I was walking in the park one day, back when the world wasn’t wearing a mask, and I saw a kid crying his guts out. Apparently, the kid and his mom had a disagreement over buying a ballon. The kid was bawling. Right there, at the entrance of the park. Looking at him, crying like he din’t care where he was, took me back to when I was a kid.
It was 2003, I was a 10 year old, small town kid with a passion for cricket. How passionate you ask? I used to literally dream about cricket. The cricket world cup was underway and it was the first world cup I watched live on TV.
India and Sri Lanka came head to head in a super sixes match. It was innings break, Sri Lankan openers were about to get on the ground. My mom sent me off to get a bath since I had to attend private classes in the evening. I bolted to the bathroom, bathed and ran back before the match started. First over was good but uneventful. Javagal Srinath came to bowl the second. I remember he took 2 wickets in the over and I was ecstatic. Ecstatic. I danced in front of the TV for every wicket that fell. I just had the towel wrapped around my waist. I was getting late for the classes but my mom, seeing how exited I am, let me watch.
In the 3rd over, it was Zaheer khan’s turn to make India proud and boy did he! When the third wicket fell, I went so mad with glee that I danced my towel off. I was dancing naked in the living room while my mom laughed at how crazy I was being.
When I compared this 10 year old version of me, to what I have become, I was disappointed.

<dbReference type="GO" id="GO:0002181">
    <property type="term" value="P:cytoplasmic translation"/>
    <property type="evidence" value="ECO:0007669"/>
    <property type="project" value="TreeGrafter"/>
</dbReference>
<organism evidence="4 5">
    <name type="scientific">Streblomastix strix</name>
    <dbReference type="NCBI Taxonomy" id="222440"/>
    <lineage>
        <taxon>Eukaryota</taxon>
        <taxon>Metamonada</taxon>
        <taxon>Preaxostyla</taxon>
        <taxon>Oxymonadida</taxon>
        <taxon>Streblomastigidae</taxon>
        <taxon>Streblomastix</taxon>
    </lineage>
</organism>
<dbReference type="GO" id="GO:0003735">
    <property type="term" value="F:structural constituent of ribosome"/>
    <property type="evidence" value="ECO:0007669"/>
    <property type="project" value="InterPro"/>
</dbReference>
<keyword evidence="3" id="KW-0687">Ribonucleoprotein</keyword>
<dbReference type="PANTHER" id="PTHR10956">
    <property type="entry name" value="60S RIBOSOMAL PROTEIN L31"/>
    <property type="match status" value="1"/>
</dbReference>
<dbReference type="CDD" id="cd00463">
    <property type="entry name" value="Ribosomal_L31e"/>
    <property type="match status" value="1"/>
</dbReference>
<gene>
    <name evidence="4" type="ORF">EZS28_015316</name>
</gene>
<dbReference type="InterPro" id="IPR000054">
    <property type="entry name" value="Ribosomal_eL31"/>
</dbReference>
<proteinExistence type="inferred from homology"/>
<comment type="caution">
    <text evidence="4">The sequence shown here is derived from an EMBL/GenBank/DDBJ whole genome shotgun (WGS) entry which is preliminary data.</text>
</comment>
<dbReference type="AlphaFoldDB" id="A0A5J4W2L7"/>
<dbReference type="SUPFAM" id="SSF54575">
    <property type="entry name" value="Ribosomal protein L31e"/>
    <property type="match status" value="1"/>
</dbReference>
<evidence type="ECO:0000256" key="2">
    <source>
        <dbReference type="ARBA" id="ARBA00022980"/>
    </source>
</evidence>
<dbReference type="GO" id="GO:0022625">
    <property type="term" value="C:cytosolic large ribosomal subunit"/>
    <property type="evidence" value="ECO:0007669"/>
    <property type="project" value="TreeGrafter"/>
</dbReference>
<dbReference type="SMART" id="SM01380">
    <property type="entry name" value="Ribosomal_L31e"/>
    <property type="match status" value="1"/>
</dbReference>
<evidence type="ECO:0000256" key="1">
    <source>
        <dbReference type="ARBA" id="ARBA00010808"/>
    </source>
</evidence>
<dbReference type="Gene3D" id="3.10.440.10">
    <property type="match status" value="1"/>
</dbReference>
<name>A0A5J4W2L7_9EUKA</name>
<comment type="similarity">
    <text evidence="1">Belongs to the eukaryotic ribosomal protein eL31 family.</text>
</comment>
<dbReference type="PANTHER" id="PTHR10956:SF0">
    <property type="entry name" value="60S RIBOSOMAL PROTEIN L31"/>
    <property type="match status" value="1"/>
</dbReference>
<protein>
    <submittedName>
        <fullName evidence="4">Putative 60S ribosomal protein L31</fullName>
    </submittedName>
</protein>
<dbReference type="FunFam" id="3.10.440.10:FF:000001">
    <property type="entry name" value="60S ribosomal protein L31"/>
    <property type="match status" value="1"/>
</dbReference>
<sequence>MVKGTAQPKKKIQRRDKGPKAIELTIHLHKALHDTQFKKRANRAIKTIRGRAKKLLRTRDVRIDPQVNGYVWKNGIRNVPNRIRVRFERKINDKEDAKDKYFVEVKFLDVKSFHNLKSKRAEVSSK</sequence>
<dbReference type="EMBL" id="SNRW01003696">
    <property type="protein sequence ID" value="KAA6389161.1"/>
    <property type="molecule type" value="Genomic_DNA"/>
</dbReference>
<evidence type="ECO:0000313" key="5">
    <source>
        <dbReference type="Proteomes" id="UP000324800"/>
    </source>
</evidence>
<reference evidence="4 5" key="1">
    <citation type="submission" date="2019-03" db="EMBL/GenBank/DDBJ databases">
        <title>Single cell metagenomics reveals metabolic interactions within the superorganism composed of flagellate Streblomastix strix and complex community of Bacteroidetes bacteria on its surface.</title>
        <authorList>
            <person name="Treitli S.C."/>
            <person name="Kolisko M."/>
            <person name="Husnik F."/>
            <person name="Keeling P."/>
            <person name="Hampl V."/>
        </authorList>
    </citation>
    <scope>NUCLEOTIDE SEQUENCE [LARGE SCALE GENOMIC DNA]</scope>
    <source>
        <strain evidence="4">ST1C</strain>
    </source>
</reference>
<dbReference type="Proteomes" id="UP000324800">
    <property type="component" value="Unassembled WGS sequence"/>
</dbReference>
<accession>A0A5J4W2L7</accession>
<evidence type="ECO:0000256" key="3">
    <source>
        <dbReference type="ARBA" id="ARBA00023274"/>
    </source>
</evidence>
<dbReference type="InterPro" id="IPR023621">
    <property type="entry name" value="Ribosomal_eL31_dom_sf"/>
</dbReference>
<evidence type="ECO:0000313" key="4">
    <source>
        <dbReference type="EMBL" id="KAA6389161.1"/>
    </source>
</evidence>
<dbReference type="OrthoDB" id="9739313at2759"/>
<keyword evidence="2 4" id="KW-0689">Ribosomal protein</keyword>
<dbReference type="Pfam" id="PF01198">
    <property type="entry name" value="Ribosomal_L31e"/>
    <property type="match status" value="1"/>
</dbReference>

My wardrobe is full of clothes in muted colours. My phone is metallic grey. My shoe, grey and even my water bottle is an even duller shade of grey.
I feel happy when my work is appreciated at work, I don’t show it. I don’t celebrate. Anything. My behaviour is as muted as my wardrobe. I hit a six when batting on the last wicket in box cricket final of a tourney organised in our office, winning the match for us. I was so damn happy! I smiled. Nobody saw my teeth though.
Every time I had an emotion, I beat myself up emotionally to be calm, to blend in. To not stand out. Years of self abuse has turned me in to someone who is afraid to show tears neither in joy nor when sad. I do not remember the last time I heard myself laugh in public.
I was so afraid of standing out that I became someone I don’t recognise. This realisation hit me hard. That’s when I decided to change. That’s when I decided to undo the change. I’m trying to go back to being the happy soul that I once was. I wonder if he is still in there, somewhere deep inside my heart, it is not easy to go back after all these years, but I’m getting there.
Happiness, I have come to know, is a conscious effort of ignoring the fear of being noticed and fear of being judged. May be one day this will become natural to me. For now, I try. And I’m happier already.